(Image: AAP/Bianca De Marchi)

It’s an article of faith in the media, business and within the Coalition that Australia’s industrial relations system is too inflexible.

That’s despite a lack of any evidence to that effect. After a major inquiry, the Productivity Commission reported in 2015 that “contrary to perceptions, Australia’s labour market performance and flexibility is relatively good by global standards”.

Industrial disputation, already at an equal-all-time-record low of just 1.1 days lost per thousand employees, fell to just 0.3 in the March quarter this year. A decade ago it was 10 times that; 20 years ago it was 64 times that. Workers don’t strike any more. In many sectors, they can’t strike any more even if they wanted to.

Of course, what employers really mean when they complain about the lack of “flexibility” is the lack of ability to cut wages and reduce conditions.

In recent years, however, it’s become clear that even that isn’t true. Employers have been able to hold wages growth down to barely above inflation, and in some cases, below it, amounting to real wage cuts. Wages growth was already falling — despite the government’s endless promises of healthy growth — before the pandemic arrived. And in the June quarter, employers cut wages.

The Australian Bureau of Statistics (ABS) reported that the seasonally adjusted wage price index (WPI) rose by just 0.2% in the quarter to be up 1.8% in the financial year to June 30. Both readings were the worst ever for the index, which the bureau started publishing in 1997.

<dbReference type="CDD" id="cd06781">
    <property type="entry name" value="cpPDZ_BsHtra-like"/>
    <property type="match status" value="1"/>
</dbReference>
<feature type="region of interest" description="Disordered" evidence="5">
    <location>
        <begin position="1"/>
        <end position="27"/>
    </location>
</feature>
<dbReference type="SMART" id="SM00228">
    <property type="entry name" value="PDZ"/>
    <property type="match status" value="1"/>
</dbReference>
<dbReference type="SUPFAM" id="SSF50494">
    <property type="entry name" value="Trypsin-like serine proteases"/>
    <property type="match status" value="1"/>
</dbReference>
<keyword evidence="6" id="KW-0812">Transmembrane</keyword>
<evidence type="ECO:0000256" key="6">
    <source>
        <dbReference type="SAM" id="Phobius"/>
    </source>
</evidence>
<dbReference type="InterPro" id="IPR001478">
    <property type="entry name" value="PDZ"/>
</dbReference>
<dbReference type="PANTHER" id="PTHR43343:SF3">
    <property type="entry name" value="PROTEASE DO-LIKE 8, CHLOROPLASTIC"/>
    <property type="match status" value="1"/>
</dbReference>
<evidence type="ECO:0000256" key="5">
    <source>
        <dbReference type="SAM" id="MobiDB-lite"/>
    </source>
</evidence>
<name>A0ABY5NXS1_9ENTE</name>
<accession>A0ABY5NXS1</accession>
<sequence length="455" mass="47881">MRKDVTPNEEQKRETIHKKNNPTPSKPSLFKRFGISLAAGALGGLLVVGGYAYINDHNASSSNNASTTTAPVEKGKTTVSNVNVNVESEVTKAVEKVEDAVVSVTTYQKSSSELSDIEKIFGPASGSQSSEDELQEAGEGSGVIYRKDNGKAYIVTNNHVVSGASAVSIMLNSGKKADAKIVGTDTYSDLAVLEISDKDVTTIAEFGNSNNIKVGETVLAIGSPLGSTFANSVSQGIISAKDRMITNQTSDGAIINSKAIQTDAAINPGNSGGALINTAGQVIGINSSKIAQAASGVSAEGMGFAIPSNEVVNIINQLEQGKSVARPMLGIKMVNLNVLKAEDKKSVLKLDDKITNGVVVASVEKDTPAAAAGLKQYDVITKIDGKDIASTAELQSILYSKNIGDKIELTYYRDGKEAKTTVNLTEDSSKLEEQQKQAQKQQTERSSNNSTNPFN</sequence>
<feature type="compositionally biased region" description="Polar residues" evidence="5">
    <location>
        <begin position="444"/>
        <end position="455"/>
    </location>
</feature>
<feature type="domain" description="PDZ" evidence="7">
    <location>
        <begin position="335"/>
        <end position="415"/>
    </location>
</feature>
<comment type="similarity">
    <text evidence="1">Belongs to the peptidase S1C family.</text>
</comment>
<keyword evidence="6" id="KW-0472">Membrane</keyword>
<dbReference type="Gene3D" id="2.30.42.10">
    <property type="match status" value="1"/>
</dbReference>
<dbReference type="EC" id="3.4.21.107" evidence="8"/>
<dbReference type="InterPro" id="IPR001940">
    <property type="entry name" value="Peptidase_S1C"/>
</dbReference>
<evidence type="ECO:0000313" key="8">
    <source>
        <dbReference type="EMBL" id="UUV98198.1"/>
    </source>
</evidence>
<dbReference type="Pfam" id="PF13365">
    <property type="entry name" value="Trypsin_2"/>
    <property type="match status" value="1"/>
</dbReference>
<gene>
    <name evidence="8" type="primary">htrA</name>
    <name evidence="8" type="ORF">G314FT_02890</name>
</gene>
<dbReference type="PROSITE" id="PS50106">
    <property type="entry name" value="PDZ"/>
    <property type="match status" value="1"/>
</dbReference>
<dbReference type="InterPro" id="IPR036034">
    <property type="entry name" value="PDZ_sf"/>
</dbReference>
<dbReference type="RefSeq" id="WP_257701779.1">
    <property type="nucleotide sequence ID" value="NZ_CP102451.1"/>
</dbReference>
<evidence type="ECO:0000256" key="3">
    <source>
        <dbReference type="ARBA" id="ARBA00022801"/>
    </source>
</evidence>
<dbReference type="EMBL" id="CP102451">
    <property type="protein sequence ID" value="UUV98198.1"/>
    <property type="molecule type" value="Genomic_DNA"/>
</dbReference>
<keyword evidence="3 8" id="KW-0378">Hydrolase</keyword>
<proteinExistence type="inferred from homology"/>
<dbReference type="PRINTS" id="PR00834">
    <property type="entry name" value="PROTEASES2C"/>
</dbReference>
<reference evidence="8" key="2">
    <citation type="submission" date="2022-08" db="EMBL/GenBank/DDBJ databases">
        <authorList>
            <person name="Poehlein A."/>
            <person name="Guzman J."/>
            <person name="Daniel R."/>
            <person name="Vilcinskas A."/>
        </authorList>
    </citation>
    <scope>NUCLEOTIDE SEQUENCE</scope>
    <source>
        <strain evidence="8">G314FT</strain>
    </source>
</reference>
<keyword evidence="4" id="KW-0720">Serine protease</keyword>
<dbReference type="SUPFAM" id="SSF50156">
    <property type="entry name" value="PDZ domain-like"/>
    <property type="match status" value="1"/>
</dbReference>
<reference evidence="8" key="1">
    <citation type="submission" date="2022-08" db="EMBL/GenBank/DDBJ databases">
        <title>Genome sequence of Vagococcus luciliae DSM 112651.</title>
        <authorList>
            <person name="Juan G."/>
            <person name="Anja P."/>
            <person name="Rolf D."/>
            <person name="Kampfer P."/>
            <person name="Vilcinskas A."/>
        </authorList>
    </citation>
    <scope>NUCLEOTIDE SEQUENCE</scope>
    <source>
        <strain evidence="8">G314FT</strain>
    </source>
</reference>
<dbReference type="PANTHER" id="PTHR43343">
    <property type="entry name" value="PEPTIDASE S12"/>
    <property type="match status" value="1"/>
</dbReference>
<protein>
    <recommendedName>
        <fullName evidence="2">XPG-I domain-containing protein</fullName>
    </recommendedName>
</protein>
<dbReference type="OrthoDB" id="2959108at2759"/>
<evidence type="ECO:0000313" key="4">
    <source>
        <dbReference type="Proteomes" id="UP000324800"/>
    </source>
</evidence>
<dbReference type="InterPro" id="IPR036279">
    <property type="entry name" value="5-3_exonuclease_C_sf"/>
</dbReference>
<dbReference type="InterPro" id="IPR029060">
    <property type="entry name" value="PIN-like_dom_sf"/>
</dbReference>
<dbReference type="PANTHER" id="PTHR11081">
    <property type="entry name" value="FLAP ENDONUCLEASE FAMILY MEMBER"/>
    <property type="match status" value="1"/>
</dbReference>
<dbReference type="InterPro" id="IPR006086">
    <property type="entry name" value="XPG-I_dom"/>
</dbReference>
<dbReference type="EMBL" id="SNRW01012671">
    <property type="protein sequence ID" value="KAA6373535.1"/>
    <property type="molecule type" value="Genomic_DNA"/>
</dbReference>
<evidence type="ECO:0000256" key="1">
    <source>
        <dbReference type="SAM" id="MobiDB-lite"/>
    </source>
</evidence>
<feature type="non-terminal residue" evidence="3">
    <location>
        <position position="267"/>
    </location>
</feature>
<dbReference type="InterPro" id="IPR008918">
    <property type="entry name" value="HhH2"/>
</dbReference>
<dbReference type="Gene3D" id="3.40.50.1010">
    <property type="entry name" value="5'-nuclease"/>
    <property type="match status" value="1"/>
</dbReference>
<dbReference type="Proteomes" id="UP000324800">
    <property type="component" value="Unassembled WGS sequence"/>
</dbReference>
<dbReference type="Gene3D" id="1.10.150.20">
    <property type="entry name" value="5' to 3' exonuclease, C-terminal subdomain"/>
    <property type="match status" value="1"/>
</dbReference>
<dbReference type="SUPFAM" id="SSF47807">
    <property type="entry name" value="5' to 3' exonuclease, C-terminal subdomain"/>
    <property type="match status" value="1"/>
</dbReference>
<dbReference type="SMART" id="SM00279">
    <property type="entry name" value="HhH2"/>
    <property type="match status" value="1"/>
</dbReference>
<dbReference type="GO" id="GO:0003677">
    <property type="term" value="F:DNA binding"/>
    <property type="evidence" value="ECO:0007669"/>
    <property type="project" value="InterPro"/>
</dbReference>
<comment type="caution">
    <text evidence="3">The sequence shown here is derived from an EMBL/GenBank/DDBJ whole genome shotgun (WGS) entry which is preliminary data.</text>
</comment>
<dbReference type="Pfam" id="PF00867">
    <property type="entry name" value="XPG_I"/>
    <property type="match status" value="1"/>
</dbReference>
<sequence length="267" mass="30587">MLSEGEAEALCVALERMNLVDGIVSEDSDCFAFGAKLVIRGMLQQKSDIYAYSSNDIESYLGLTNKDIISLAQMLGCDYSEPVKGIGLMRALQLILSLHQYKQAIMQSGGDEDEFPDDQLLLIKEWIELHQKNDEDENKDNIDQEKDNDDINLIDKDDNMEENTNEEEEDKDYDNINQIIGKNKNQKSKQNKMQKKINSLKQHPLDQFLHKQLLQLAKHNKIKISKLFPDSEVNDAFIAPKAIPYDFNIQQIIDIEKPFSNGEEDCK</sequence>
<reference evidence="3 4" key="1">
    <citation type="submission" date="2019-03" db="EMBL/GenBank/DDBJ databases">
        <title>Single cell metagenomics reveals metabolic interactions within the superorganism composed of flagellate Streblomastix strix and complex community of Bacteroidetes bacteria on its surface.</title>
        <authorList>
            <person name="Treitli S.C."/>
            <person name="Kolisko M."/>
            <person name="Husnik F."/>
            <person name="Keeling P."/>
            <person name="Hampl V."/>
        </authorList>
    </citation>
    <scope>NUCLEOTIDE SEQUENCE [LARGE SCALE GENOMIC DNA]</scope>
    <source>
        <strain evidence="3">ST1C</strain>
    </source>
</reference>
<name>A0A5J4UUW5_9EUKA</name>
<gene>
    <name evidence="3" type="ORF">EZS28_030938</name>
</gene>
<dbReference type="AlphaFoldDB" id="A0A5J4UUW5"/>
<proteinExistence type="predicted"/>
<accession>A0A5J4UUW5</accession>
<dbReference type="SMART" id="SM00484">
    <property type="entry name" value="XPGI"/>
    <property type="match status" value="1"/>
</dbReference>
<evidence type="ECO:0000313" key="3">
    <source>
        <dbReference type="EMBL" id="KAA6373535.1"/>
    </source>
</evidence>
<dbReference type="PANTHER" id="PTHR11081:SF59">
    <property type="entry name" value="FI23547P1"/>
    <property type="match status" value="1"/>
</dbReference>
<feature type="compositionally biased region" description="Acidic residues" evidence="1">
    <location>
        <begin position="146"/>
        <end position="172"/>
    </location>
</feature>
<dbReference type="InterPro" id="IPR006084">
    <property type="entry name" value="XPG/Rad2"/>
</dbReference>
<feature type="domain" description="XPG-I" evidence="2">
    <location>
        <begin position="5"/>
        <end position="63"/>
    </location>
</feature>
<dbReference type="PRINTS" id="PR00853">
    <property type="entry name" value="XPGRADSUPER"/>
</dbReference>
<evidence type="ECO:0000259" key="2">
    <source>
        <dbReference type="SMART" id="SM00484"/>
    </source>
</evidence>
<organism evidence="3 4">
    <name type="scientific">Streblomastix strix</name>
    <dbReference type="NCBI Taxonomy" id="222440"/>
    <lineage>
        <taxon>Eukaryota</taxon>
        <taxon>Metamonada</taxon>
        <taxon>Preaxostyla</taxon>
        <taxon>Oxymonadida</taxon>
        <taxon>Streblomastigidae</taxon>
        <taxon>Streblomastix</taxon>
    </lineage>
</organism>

Public sector wages were up by 0.6% (2.1% higher, over the year), but private sector wages only rose 0.1% (1.7% over the year). And in original (not seasonally adjusted) terms, private sector wages fell 0.1% — for the first time on record.

The fall is understandable — there was a pandemic, and hundreds of thousands of people lost their jobs, and hundreds thousands more took pay cuts. WPI doesn’t necessarily capture all that. As the ABS points out, “the WPI measures the change in hourly rates of pay but will not show the full effect of the labour market changes that have occurred since the COVID-19 pandemic disruption”.

Even so, the number of jobs seeing pay cuts more than doubled on June 2019, and the average reduction was more than 13%. Industries that saw private sector wage falls were construction — home of the militant, rogue CFMEU that forces construction costs up, apparently — where wages fell 0.5%; accommodation and food services (-0.1%), wholesale trade (-0.1%), transport and logistics, professional services (-0.5%), rental, hiring and real estate (-0.1%) and arts and recreation (-0.1%).

Who says Australian workers, when faced with terrible news about health and their jobs, haven’t displayed flexibility and accommodated employers where they could? Yet business, many in the government, and the editors of the Financial Review insist it’s the lack of flexibility that is holding back business investment.

With state and federal governments imposing wage freezes on public sector workers, or small rises of 1% or less, the scene is set for more downward pressure on the WPI in coming months. And that will, in turn, feed into lower household demand, lower jobs growth — and lower investment.

Times are tough enough. Adding irrational ideology to the mix will only worsen things.